If you train with Rogue, you’ll hear us talk a lot about volume, and a lot about efforts. High volume, low volume, recovery effort, easy effort, moderate effort, hard effort. But what does that really mean?
Think of volume as the glue that holds everything together. For each of you, you’ll find that you need different amounts of adhesive. But the more adhesive you can use, the larger the volume of overall intensity you can attach. And that is any intensity of greater than an easy effort. For the sake of discussion, let’s call it mgp and faster.
Think about this. If you go back and look at training logs of the very top men and women in the marathon world, greater than 50% of their weekly effort is recovery effort. Greater than 50%. Recovery effort. Think about that, and then think about what yours is. Probably nothing close to that, right? So let’s look at it another way.
I like to cook. Lately I’ve had the chance to cook more. So I research and read recipes and talk to people and find out how to make the things I want to make. It isn’t just following recipes, which is key, but it is also knowing where the emphasis is on certain ingredients or components of the meal. You have to know the basics in order to play around with certain things according to your own wants so the dishes turn out just like you want them to.
Wait. Come back. It gets better.
So lately, I’ve been on a soup kick. And specifically, Japanese soups. I don’t know why. I’ve never been to Japan. I just like them. The soups I mean. The people too, I suppose. Wait. What? I’m talking about the food, so we’ll go with that.
So the little Japanese market I go to over on Burnet is really awesome. They have great stuff, and though I don’t know what most of the stuff is because it is written in Japanese, I like the idea of buying food stuffs with little cartoony kittens or mushrooms or little smurfy looking things on the packages. And they’re all very happy, which tells me that whatever is inside is going to make me happy too.
So I asked the woman there how I should make this soup. She took me around and showed me all the ingredients I’d need, and then told me the old school way to cook things–you know, from scratch–and then the short cut way how to make it. Of course, because I like to make things difficult, I opted for the scratch method. I figured if one of my boys ended up in the hospital with food poisoning, I could switch to the short cut version of preparation.
Anyway, she told me that, ultimately, the dashi is the key. Dashi is the soup base. It is the Japanese version of the Louisiana roux. If you don’t have the dashi right, nothing else really matters. And if you’ve got the dashi down, then all the ingredients become even more valuable–the flavor of each is at once highlighted and combined with others to make the wonderfully flavored meal. Daikon, maybe some noodles–rice or buckwheat, whatever–garlic, ginger, onion, carrot; all the goodies, maybe some wakame or something; some pork or chicken if you’re going that route. Whatever you put in, the dashi has to be good.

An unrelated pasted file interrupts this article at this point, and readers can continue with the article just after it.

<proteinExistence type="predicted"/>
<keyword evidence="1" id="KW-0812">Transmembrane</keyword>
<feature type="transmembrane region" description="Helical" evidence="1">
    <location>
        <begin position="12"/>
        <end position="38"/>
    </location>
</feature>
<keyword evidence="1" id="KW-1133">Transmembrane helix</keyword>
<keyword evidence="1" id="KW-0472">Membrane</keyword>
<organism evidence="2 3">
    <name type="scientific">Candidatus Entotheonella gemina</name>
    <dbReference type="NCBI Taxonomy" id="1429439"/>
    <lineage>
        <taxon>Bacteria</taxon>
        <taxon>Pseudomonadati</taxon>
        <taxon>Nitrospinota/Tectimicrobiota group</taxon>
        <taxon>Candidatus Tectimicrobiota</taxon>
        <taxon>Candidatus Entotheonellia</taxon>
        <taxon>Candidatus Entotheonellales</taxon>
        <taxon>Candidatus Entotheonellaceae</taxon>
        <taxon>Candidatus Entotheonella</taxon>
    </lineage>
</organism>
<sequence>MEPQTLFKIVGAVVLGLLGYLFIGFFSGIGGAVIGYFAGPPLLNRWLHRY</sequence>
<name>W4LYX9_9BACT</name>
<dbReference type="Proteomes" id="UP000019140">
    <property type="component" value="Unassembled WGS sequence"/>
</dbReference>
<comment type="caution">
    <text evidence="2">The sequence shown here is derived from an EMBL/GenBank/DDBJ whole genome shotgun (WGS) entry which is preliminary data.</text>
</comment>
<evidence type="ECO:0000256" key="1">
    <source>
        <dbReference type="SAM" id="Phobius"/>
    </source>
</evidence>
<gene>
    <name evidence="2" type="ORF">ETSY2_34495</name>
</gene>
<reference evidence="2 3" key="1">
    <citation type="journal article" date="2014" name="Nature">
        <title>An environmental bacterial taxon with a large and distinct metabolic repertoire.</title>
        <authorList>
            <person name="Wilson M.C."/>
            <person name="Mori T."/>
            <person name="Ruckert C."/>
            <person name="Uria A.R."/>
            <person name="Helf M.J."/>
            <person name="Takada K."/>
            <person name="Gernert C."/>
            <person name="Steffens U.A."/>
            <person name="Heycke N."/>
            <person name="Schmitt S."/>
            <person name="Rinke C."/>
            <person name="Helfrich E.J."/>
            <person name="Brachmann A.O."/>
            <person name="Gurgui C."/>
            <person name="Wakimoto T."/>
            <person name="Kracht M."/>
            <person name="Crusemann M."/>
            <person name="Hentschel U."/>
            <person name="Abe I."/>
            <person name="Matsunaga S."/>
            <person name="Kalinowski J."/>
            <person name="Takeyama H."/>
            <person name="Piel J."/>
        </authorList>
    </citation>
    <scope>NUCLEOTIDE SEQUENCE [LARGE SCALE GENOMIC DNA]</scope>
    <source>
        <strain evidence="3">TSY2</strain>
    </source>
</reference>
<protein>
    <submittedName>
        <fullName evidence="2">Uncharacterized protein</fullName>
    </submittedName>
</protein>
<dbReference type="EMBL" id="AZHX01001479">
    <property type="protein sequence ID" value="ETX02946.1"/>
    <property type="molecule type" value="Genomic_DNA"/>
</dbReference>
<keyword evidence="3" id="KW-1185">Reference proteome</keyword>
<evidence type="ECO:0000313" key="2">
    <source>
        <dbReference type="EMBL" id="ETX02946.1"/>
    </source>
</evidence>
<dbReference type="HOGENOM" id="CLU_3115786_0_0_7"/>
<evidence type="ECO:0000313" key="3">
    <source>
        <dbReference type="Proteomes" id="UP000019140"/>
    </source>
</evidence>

How is this related to what we do?
The base volume–which is not just a dedicated block, but includes ALL the easy running and workouts and everything you need to do–has to be good. That’s your dashi. The vegetable, seasonings and meats are the different workouts, none more important than the others, but necessary nonetheless.
So if you’re thinking, I need to be running 8 minute miles because I want to race a marathon at 7 minutes a mile and somewhere I read or heard that easy pace is one minute slower than race pace, well, you’re in a forest/trees situation. Easy is an effort, and doesn’t correspond to pace exactly. There is a range, as individualized as the number of runners, and so to look at “easy” as a pace rather than your own effort on any given day is to lack faith in your body’s innate ability to improve.
This is why I suggest that you do your running based either on time–without thought to distance–or distance, completely untimed. Trust yourself. Trust your body. Trust your natural athletic ability, whatever it may be. There is really no reason, other than that we need external reassurances, that you should consider your watch when you’re running easy days.
So to make a good soup, first you need to have a good dashi. If you don’t have that, then you don’t have a meal, you’re just left with individual ingredients.
Check it: For those of you who fancy yourself a dedicated runner, a dedicated marathoner, who wants to find out what you’re made of, John coaches Team Rogue on T, Th mornings at 5:30.